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Patent: Introduction to Patents

 Patent

What is a patent?

A patent is a legal monopoly granted by a government in return for public disclosure of an invention.  A granted patents gives the proprietor the right to prevent others using the invention in the territory to which the patent applies.  It does not, however, give a positive right to use an invention.  There may be earlier patents for other inventions that an inventor may need to license to exploit his own invention.

How long does patent protection last?

In most countries a patents can last for twenty years from the date of application.  However this is usually dependent upon the payment of annual renewal fees to keep the patents in force.

What can I obtain a patent for?

Patents can be obtained for inventions that, in general, are new and useful products and methods.  Patentable inventions must involve an ‘inventive step’, which means that the invention must be distinguished from what was known previously (the ‘prior art’) by more than a trivial or obvious feature.  A patentable invention could relate, for example, to an entirely new product, a new part for a more complex overall product, a new method of making a product or a new method of using a product.

Are there restrictions on what can be patented?

Yes.  In Europe, certain categories of invention are excluded from patentability.  Some of these categories are considered to be insufficiently technical to be appropriate for patents protection.  Examples include scientific discoveries, mathematical methods, methods of doing business, presentations of information and aesthetic creations.  In other cases, such as certain medical methods, there are exclusions for policy reasons.  However in practice there are often ways to avoid the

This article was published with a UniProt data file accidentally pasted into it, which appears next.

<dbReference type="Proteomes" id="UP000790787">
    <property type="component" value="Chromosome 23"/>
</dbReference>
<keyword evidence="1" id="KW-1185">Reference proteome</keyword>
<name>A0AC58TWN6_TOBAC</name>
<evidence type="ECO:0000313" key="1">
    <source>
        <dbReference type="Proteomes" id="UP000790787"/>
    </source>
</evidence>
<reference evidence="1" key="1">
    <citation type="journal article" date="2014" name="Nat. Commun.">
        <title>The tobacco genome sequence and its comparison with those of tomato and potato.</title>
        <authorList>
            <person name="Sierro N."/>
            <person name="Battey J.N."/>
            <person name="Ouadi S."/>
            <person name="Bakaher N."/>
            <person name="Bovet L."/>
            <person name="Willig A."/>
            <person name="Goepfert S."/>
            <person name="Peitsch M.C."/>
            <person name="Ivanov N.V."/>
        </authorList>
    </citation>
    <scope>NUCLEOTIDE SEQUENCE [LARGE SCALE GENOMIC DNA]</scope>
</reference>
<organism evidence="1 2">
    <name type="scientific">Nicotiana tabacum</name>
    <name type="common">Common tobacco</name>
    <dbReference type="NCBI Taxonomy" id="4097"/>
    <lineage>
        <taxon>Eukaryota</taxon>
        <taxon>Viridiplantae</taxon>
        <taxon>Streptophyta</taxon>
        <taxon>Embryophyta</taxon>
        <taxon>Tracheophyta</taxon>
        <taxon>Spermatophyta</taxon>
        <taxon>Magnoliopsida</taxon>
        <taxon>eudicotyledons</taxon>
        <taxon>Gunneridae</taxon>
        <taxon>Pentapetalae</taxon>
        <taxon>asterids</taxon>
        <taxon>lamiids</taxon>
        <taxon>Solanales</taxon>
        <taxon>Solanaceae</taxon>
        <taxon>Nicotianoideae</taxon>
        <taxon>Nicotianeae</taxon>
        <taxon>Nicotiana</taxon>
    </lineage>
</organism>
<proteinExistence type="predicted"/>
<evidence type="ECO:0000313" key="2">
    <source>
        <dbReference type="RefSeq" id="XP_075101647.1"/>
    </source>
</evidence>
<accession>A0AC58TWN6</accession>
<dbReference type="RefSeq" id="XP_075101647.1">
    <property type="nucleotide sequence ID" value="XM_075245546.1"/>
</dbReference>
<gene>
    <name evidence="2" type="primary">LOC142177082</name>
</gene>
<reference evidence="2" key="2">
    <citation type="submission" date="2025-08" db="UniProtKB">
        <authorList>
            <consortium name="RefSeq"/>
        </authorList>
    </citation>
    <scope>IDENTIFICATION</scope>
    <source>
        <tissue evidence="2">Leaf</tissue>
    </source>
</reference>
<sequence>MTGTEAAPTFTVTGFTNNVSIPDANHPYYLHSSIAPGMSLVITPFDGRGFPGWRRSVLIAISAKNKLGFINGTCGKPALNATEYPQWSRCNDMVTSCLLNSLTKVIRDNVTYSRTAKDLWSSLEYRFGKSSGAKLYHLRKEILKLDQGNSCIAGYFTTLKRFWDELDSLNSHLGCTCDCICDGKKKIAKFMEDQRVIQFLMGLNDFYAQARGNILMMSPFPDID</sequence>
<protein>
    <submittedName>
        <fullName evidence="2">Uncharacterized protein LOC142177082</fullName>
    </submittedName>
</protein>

exclusions.  For example, a scientific discovery may not be patentable, but an application of that discovery in a product may be patentable, or a medical method may not be patentable but a new product for use in the method may be patentable.  It should not, therefore, be assumed that an invention cannot be patented before talking to a patent attorney.  Exclusions also vary from country to country.  Historically, the USA was more willing to grant patents for subject-matter that would have been excluded in Europe as relating to unallowable business methods of computer programs.  However, in more recent years, the USA has become more strict about that type of subject-matter too.

Can I tell people about my invention before I file a patent?

In general, an invention must be kept secret until application is filed.  This is because an invention must be unknown to the public before the filing date of the application, in order for it to be obtained.  Therefore any public disclosure of the invention before the application is filed could prevent the application from being granted.

What if my invention has already been publicly disclosed?

Certain disclosures can be disregarded – such as those arising from a breach of confidence or displaying the invention at certain international exhibitions – if an application is filed quickly enough after the disclosure.  In addition, some countries offer ‘grace’ periods to disregard disclosures that have originated from the inventor and/or proprietor.  If a disclosure has occurred, we recommend you discuss it with a patent attorney as soon as possible to determine if it is still possible to file a patent application.